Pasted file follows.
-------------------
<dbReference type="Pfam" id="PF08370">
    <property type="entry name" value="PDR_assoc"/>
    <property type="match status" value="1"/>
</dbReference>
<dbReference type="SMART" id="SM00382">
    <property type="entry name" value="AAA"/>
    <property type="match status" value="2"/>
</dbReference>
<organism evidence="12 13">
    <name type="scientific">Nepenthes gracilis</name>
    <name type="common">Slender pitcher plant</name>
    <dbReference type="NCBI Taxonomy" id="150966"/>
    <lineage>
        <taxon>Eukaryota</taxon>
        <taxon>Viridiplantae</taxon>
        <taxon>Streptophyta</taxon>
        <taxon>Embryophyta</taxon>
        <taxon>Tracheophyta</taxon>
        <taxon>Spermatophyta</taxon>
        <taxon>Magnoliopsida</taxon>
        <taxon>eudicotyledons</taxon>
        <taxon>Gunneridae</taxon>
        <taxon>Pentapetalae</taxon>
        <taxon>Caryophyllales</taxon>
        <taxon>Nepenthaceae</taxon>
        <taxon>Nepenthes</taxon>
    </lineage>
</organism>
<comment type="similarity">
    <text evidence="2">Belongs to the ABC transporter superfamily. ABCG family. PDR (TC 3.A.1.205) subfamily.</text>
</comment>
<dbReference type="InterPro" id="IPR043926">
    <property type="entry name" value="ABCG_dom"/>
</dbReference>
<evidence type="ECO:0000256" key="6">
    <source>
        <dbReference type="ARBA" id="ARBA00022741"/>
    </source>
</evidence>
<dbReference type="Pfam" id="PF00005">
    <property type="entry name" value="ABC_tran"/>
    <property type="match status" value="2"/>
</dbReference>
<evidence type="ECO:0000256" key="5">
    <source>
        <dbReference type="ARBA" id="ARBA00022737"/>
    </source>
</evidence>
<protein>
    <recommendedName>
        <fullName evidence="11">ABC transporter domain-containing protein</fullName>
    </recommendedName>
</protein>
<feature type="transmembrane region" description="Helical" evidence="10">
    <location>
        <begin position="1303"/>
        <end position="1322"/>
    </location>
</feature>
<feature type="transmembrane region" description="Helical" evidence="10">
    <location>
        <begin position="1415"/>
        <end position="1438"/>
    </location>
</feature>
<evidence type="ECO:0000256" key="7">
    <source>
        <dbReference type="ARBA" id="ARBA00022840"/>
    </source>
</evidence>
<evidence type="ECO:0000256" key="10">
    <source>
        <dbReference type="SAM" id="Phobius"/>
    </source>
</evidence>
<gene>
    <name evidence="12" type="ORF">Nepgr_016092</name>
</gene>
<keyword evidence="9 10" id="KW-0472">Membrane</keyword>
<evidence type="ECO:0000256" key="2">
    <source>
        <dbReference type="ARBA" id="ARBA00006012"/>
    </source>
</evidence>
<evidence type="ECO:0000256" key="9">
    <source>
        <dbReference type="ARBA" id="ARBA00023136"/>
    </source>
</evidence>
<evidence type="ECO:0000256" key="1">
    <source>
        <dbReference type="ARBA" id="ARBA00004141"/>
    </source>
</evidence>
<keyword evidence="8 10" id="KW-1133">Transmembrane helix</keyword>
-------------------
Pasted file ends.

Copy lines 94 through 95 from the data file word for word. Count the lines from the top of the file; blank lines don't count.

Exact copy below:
</evidence>
<keyword evidence="8 10" id="KW-1133">Transmembrane helix</keyword>